Sunday, November 29, 2015

Thoughts on Hospitality

There comes a time, usually 5-6 hours before friends are due to arrive for dinner, when I think to myself, "Why did I want to have company? I'd like nothing better than to sit down in front of the television with a tray of leftovers." 

Then, once I begin executing the plans I've made, I feel much better and look forward to the evening. For me, planning and working ahead is key. One evening earlier in the week I ironed the tablecloth and napkins of vintage linen. 

Things that can be done ahead I do the night before - this time it was peeling and cubing the butternut squash, trimming the brussels sprouts, and making the salad dressing. 

For this particular get together, one friend offered to bring dessert and another brought appetizers. I augmented the latter with a bowl of nuts. Tim takes care of the wine. 

Saturday morning I vacuumed and dusted, and cleaned bathrooms. I would have done those things on Friday but didn't have the energy after working all day. 

I really enjoy setting the table and do that before I begin cooking so I can take my time. This table setting is simple. The photos were taken during daylight, and in the evening, with the lights low and the candles lit, the space was cozy for the six of us. Years ago I purchased a box of tiny brass stars. These I fling over the table in a scattered constellation. They catch the light and are often played with by dinner guests as we chat late into the evening.

I started cooking around 3:00 and had plenty of time - enough to decorate the mantel and set out the nativity set. 

So what was on the menu? To start, a salad with greens, avocado and orange slices, sprinkled with cinnamon candied almond flakes. For the main course, stuffed chicken breasts, potato stacks, butternut squash with brussels sprouts and cranberries, and steamed asparagus. 

Hospitality is something I learned from my mother. Having guests over was a regular occurrence in our home. My mom still entertains regularly. She taught me the value of working ahead and having a plan. 

During our years overseas I had plenty of opportunity to practice the skills Mom taught me. Guests at the dinner table (and breakfast and lunch) were a part of life. They came from the four corners of the globe - Europe, Asia, the Americas, and the South Pacific.

The conversation last night ranged from politics and literature to boating and religion. Lots of laughter. Some teasing. Yes, the food was delicious, and I took extra care last night. In the end, however, it's the people sitting around the table who are most important. Sharing life. A bowl of soup and chunk of bread can accomplish the same meeting of minds.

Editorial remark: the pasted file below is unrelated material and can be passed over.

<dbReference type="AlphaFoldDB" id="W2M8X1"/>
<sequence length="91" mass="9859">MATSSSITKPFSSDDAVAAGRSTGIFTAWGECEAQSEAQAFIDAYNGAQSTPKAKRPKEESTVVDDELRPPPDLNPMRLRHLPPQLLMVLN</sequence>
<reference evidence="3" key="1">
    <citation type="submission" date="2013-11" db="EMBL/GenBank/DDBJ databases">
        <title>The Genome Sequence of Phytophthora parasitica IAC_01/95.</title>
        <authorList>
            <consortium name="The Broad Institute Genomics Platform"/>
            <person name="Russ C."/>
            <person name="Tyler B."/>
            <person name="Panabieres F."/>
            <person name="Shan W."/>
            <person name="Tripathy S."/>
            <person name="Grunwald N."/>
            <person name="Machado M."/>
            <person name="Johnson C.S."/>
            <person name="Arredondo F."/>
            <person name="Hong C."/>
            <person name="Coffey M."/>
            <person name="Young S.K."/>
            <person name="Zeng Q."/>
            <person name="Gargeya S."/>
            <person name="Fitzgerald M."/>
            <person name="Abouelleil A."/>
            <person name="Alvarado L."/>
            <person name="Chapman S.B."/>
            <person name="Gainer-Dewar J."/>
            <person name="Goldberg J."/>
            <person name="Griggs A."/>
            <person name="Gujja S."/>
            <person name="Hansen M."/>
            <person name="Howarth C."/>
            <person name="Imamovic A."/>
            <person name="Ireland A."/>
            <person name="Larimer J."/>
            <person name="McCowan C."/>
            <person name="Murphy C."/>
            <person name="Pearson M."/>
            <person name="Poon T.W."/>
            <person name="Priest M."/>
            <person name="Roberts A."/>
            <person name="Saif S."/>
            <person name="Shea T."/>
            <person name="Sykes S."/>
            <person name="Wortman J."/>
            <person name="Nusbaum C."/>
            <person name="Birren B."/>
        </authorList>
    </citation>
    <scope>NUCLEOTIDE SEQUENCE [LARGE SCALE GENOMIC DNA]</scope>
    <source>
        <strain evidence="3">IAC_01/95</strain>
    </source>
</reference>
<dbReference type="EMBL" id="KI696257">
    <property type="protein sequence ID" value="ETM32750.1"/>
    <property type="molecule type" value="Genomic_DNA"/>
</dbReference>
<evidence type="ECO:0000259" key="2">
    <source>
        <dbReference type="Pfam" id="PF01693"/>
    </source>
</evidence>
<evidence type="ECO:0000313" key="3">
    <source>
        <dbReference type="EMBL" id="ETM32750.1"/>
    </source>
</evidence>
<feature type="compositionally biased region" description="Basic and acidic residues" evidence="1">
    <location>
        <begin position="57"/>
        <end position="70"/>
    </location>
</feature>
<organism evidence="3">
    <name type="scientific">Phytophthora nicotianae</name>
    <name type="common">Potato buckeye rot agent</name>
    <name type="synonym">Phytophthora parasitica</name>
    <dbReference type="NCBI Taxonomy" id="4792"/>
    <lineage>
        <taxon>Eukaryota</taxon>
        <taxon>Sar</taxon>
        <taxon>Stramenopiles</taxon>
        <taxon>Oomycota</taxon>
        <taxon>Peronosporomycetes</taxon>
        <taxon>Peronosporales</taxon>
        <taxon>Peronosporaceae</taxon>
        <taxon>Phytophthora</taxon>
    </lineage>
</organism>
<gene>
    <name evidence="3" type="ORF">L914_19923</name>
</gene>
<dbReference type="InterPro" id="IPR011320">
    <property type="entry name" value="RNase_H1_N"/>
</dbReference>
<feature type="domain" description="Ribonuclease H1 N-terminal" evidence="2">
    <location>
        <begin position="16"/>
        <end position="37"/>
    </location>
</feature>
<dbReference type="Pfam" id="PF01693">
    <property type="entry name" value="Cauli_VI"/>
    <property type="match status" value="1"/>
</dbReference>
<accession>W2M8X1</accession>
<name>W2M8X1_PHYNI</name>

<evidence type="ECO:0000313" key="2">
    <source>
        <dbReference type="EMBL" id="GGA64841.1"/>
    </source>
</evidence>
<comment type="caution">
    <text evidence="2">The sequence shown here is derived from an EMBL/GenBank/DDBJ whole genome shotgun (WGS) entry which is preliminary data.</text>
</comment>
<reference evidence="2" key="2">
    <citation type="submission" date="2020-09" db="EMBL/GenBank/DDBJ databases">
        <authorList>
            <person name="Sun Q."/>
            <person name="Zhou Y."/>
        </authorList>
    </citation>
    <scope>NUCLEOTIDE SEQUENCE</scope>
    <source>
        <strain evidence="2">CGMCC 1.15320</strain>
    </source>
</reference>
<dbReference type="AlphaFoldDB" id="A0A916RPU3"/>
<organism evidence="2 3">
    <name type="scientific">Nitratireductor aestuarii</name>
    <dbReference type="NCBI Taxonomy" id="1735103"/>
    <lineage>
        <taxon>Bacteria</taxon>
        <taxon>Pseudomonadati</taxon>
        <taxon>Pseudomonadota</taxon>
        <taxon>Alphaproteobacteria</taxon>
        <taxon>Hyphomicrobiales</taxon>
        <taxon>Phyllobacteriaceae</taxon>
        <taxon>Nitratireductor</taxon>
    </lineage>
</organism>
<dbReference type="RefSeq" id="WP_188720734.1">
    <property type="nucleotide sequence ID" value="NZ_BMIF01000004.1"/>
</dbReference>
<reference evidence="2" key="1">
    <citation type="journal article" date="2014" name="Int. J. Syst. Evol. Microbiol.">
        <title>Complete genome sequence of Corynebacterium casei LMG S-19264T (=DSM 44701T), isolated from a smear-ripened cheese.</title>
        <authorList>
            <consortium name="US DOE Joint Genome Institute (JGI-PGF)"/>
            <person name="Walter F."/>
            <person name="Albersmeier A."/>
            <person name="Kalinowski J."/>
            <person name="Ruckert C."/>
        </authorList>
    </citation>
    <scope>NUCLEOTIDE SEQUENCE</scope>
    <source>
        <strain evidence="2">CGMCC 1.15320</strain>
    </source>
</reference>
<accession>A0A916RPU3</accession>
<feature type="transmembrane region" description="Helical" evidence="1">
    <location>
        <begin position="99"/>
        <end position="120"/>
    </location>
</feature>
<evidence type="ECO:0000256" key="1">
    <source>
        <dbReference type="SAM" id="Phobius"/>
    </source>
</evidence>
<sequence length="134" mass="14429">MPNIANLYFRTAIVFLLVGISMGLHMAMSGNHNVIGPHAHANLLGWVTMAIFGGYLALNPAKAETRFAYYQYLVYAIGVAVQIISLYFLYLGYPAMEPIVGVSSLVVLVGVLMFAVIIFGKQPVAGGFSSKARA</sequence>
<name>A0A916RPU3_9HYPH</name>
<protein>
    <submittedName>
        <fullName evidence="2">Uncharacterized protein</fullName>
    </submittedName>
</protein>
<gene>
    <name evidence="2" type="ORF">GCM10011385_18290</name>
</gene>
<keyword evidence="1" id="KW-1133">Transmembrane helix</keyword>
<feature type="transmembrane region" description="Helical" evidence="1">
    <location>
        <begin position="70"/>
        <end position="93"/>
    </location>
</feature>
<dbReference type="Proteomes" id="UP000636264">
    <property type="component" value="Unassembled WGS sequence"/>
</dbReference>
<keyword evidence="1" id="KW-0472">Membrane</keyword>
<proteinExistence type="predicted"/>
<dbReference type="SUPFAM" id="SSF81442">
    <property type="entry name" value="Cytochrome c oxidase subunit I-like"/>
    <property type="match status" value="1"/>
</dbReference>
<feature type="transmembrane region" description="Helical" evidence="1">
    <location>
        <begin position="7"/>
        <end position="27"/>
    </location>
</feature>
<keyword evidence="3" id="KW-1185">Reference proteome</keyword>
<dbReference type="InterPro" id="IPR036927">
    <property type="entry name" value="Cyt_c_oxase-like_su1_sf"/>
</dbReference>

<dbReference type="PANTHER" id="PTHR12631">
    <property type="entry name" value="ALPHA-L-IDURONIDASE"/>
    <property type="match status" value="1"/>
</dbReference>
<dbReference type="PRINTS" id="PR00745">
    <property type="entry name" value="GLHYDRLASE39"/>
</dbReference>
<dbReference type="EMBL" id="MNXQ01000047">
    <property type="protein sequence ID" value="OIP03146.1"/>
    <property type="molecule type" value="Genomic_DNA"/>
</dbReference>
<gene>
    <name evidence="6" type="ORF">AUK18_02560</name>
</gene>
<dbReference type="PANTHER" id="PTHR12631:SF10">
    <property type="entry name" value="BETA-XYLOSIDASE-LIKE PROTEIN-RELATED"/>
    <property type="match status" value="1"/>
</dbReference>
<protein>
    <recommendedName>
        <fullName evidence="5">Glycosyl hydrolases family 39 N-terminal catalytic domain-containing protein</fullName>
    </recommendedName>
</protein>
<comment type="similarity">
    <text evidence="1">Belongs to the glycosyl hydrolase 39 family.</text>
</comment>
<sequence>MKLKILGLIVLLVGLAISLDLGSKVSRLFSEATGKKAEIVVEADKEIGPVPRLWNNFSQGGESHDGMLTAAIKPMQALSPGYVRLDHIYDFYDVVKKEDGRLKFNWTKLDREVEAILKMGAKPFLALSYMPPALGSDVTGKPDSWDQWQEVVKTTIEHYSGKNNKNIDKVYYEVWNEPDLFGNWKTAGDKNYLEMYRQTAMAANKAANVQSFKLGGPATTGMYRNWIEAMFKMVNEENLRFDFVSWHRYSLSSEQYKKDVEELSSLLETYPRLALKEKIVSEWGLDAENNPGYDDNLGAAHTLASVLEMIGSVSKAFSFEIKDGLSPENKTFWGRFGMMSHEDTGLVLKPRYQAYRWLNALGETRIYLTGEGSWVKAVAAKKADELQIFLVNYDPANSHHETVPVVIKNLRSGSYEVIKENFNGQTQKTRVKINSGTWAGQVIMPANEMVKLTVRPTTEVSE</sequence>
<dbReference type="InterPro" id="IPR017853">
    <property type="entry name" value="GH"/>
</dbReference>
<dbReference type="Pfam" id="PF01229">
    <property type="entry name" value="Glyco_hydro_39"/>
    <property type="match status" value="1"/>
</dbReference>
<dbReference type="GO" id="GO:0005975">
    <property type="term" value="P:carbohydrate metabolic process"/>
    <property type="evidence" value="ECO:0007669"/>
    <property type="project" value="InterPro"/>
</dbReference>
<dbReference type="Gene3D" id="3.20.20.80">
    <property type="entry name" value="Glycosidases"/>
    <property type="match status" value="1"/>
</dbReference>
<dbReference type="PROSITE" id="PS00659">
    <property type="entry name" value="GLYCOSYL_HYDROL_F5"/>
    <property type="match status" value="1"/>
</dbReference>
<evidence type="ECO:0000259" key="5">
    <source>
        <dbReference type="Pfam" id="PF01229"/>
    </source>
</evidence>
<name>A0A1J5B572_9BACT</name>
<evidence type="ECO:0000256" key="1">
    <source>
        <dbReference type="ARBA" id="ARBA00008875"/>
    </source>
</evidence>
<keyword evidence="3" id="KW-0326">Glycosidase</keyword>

After the guests left and Tim and I finished cleaning up the kitchen, I went to bed content with the evening.      

After church on Sunday morning, the same six of us went for a boat ride (not ours). And we enjoyed another meal together in Fulford Harbour on Saltspring Island. Once again, it's all about the people in our lives.

Do you enjoy having guests in your home? What tips help make things simpler for you?

I'll be linking to No Place Like Home, hosted by Sandi of Rose Chintz Cottage.  

Saturday, November 28, 2015

Mug Rug Swap

Kim, from Camp and Cottage Living, organized a fun mug rug swap recently. Kim and I were partners and we both received our swap packages in the mail on the same day. Canada Post is consistent going from east to west and west to east!

Isn't that little reindeer the cutest thing? I'll enjoy using the mug rug and thinking of Kim as I drink my cocoa. But that's not all - she included a fun ornament and a jingly pin in the package....and

A tea towel trimmed to match the mug rug, personalized for my own kitchen. 

You'll notice that I didn't iron my tea towel before hanging it up. Do you ever iron tea towels? I learned to iron on tea towels, pillow cases and my father's handkerchiefs. Nice, flat things. There are a few tea towels I still iron, but not most of them. Same with pillowcases. How about you? 

And here's the mug rug that went east. After I looked at the photo on my computer, I realized that I hadn't stitched the cardinal's eye, so I did that before popping it into the mail.